Herrmann used the lowered music budget to his advantage by writing for a string orchestra rather than a full symphonic ensemble, [98] contrary to Hitchcock's request for a jazz score.

Film composer Fred Steiner , in an analysis of the score to Psycho , points out that string instruments gave Herrmann access to a wider range in tone, dynamics, and instrumental special effects than any other single instrumental group would have.

The main title music, a tense, hurtling piece, sets the tone of impending violence, and returns three times on the soundtrack.

There were rumors that Herrmann had used electronic means, including amplified bird screeches to achieve the shocking effect of the music in the shower scene.

The effect was achieved, however, only with violins in a "screeching, stabbing sound-motion of extraordinary viciousness. Herrmann biographer Steven C.

Smith writes that the music for the shower scene is "probably the most famous and most imitated cue in film music," [] but Hitchcock was originally opposed to having music in this scene.

Herrmann reminded Hitchcock of his instructions not to score this scene, to which Hitchcock replied, "Improper suggestion, my boy, improper suggestion.

The second one, over the score for Torn Curtain , resulted in the end of their professional collaboration.

To honor the fiftieth anniversary of Psycho , in July , the San Francisco Symphony [] obtained a print of the film with the soundtrack removed, and projected it on a large screen in Davies Symphony Hall while the orchestra performed the score live.

This was previously mounted by the Seattle Symphony in October as well, performing at the Benaroya Hall for two consecutive evenings. Psycho is a prime example of the type of film that appeared in the United States during the s after the erosion of the Production Code.

It was unprecedented in its depiction of sexuality and violence, right from the opening scene in which Sam and Marion are shown as lovers sharing the same bed, with Marion in a bra.

Another controversial issue was the gender bending element. Perkins, who was allegedly a homosexual , [] and Hitchcock, who previously made Rope , were both experienced in the film's transgressive subject matter.

The viewer is unaware of the Bates' gender bending, until, at the end of the movie, it is revealed that Bates crossdresses as his mother during the attempted murder of Lila.

At the station, Sam asks why Bates was dressed that way. The police officer, ignorant of Bates' split personality, bluntly utters that Bates is a transvestite.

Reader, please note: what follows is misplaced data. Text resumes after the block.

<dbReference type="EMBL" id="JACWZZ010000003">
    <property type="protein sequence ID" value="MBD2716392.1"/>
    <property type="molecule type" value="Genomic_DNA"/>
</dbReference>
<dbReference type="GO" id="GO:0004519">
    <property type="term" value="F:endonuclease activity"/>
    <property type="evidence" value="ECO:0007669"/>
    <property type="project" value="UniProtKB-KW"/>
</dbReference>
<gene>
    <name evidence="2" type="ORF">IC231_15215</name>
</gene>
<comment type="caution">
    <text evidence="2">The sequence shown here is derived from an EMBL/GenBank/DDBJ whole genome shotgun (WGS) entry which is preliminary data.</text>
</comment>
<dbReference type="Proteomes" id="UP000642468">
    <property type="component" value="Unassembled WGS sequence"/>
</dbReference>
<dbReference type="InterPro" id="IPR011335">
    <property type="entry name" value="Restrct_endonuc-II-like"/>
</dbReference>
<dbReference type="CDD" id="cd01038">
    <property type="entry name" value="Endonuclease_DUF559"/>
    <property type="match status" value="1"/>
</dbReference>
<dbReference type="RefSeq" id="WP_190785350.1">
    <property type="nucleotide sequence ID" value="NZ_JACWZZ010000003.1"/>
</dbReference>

The psychiatrist corrects him and says, "Not exactly". He explains that Bates believes that he is his own mother when he dresses in her clothes.

According to the book Alfred Hitchcock and the Making of Psycho , the censors in charge of enforcing the Production Code wrangled with Hitchcock because some of them insisted they could see one of Leigh's breasts.

Hitchcock held onto the print for several days, left it untouched, and resubmitted it for approval. Each of the censors reversed their positions: those who had previously seen the breast now did not, and those who had not, now did.

They passed the film after the director removed one shot that showed the buttocks of Leigh's stand-in. Because board members did not show up for the re-shoot, the opening stayed.

Another cause of concern for the censors was that Marion was shown flushing a toilet, with its contents torn-up note paper fully visible.

No flushing toilet had appeared in mainstream film and television in the United States at that time. Internationally, Hitchcock was forced to make minor changes to the film, mostly to the shower scene.

In Britain, the BBFC requested cuts to stabbing sounds and visible nude shots, and in New Zealand the shot of Norman washing blood from his hands was objected to.

In Singapore, though the shower scene was left untouched, the murder of Arbogast, and a shot of Norman's mother's corpse were removed.

The most controversial move was Hitchcock's "no late admission" policy for the film, which was unusual for the time.

It was not entirely original as Clouzot had done the same in France for Diabolique. However, after the first day, the owners enjoyed long lines of people waiting to see the film.

Hitchcock did most of the promotion on his own, forbidding Leigh and Perkins to make the usual television, radio, and print interviews for fear of them revealing the plot.

The film's original trailer features a jovial Hitchcock taking the viewer on a tour of the set, and almost giving away plot details before stopping himself.

It is "tracked" with Herrmann's Psycho theme, but also jovial music from Hitchcock's comedy The Trouble with Harry ; most of Hitchcock's dialogue is post-synchronized.

The trailer was made after completion of the film, and because Janet Leigh was no longer available for filming, Hitchcock had Vera Miles don a blonde wig and scream loudly as he pulled the shower curtain back in the bathroom sequence of the preview.

Because the title Psycho instantly covers most of the screen, the switch went unnoticed by audiences for years.

However, a freeze-frame analysis clearly reveals that it is Miles and not Leigh in the shower during the trailer.

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Photo Gallery. Trailers and Videos. Crazy Credits. Alternate Versions. Rate This. Director: Alfred Hitchcock. Writers: Joseph Stefano screenplay by , Robert Bloch based on the novel by.